A popular MTV show has turned out to be an effective cautionary tale for teens.
Critics worried 16 and Pregnant and its spinoff shows glamorized teen pregnancy, but researchers now say it's inside look at the struggles and sacrifices of teen moms may have prevented tens of thousands of teen births.
Local mothers who gave birth as teens say that, no doubt, if the show is a deterrent and gets teens talking, then it's a good thing.
But they say it's still just a peek into their lives -- a show on what it's really like may be an even better deterrent.
"It's not just about daycare and it's not just about baby daddy drama," said 25-year-old Carly Caraway.
Caraway works at Alley's House in Dallas, empowering teen moms.
She knows they need help, and lots of it. She had her son at 15 years old.
"I was out of work, I was deep into depression," said Caraway. "I was really struggling."
MTV's 16 and Pregnant, which debuted in 2009, follows pregnant high schoolers through their trials and tribulations, relationship drama and financial distress.
Other follow-up spinoff shows like Teen Mom came later.
Researchers found the shows may have prevented more than 20,000 births to teen moms in 2010.
"Anything that causes us to have these conversations with our young people has value," said Caraway.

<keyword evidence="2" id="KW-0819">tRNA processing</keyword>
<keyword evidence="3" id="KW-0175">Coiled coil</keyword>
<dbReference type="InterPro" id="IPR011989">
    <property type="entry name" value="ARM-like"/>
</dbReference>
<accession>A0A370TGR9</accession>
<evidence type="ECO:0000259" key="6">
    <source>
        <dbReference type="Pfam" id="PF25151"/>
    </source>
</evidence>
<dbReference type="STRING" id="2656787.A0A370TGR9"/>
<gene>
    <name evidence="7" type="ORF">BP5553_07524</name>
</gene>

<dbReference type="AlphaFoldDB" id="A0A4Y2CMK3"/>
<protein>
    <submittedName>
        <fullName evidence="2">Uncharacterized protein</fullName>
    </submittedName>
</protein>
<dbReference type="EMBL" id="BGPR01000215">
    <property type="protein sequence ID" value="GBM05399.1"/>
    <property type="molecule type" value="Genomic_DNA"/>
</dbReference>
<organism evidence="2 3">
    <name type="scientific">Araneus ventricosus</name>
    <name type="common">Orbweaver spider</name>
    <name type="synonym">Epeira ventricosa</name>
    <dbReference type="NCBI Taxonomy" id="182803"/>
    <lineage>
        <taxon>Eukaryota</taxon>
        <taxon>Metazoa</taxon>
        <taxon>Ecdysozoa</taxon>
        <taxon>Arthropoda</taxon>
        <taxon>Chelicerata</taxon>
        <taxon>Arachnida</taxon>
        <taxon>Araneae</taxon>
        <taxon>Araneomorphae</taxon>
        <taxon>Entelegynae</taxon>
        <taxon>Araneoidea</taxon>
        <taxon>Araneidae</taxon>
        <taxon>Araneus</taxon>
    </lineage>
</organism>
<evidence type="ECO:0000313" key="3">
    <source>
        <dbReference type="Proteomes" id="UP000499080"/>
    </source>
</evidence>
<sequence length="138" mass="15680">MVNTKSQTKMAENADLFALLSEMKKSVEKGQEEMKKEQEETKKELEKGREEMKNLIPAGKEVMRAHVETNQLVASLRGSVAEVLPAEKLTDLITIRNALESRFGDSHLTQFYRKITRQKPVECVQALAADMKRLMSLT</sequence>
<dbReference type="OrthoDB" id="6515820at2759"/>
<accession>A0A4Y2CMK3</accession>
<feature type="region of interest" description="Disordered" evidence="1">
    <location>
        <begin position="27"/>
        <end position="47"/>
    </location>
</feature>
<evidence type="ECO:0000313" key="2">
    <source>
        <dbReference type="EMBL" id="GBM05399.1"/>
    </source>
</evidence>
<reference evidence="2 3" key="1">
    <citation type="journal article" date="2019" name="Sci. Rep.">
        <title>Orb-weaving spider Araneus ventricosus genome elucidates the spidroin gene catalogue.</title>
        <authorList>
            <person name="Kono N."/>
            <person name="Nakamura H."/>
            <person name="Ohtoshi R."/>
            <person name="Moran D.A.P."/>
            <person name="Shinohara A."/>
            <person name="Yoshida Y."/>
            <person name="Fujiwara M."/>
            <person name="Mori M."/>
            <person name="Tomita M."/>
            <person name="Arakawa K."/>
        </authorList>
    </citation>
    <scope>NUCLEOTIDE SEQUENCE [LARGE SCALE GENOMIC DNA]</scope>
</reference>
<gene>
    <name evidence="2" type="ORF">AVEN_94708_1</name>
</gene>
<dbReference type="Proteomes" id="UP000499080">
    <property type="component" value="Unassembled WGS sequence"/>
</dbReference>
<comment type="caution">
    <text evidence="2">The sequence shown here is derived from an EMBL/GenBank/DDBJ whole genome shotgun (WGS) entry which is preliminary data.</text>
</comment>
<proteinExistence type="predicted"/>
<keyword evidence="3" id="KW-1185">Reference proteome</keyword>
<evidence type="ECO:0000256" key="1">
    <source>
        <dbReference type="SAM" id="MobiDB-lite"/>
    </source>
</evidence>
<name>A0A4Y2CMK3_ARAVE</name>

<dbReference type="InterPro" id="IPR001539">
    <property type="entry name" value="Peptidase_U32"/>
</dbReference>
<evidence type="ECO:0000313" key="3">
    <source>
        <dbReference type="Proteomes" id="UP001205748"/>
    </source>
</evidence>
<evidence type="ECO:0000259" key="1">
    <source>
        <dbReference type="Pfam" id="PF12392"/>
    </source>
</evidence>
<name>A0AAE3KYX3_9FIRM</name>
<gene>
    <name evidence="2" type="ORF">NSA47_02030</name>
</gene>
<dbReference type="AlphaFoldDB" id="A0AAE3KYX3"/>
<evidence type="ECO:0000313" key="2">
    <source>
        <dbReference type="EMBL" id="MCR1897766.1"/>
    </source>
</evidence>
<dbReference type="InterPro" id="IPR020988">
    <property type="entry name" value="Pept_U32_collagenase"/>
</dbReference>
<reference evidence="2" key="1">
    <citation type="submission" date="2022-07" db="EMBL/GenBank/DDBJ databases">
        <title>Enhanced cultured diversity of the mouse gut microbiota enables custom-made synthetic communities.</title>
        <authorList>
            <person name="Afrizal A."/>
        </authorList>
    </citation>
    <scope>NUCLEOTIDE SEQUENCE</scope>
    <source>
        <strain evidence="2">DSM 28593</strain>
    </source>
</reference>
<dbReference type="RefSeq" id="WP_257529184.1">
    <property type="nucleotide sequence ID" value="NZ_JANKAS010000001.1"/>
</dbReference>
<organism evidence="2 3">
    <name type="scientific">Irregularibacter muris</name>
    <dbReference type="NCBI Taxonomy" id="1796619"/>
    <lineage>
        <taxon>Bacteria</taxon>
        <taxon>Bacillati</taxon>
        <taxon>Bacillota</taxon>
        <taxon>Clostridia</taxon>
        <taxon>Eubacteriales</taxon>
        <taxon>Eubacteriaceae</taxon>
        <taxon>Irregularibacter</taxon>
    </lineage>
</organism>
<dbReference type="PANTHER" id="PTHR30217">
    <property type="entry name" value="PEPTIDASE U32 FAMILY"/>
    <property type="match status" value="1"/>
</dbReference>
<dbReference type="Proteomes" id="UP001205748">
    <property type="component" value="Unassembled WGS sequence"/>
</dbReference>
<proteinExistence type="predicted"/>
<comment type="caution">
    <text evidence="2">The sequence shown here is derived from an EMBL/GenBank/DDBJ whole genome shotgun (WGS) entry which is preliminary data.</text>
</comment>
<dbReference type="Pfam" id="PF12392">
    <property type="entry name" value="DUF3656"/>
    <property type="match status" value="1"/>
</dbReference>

Tianna Wilds remembers watching the shows as a teen mom herself.
Now 23, she had her son Jeremiah at 14, and she says she could see parts of herself in the show's characters.
"You have all these friends, and you are going here and doing this to being pretty much like an outcast," said Wilds. "You are the kid that everybody side eyes, and whispers and murmurs about."
Wilds says the shows were often a topic of discussion, and if that was the case for other teens, then she sees a benefit.
"They see that it's not all fun and games," she said. "You are not going to be able to go to the mall when you want to."
Both women agree that the shows still sugar coats, to some degree, the lives of teen moms.
An even better deterrent, they say, is less Hollywood and more hardship.
"I see a lot of them with their hair done and their nails done, and a lot of them had really beautiful houses and a lot of family support, and that just didn't seem to fit with the experience that I was having," said Caraway.
KDFW FOX 4
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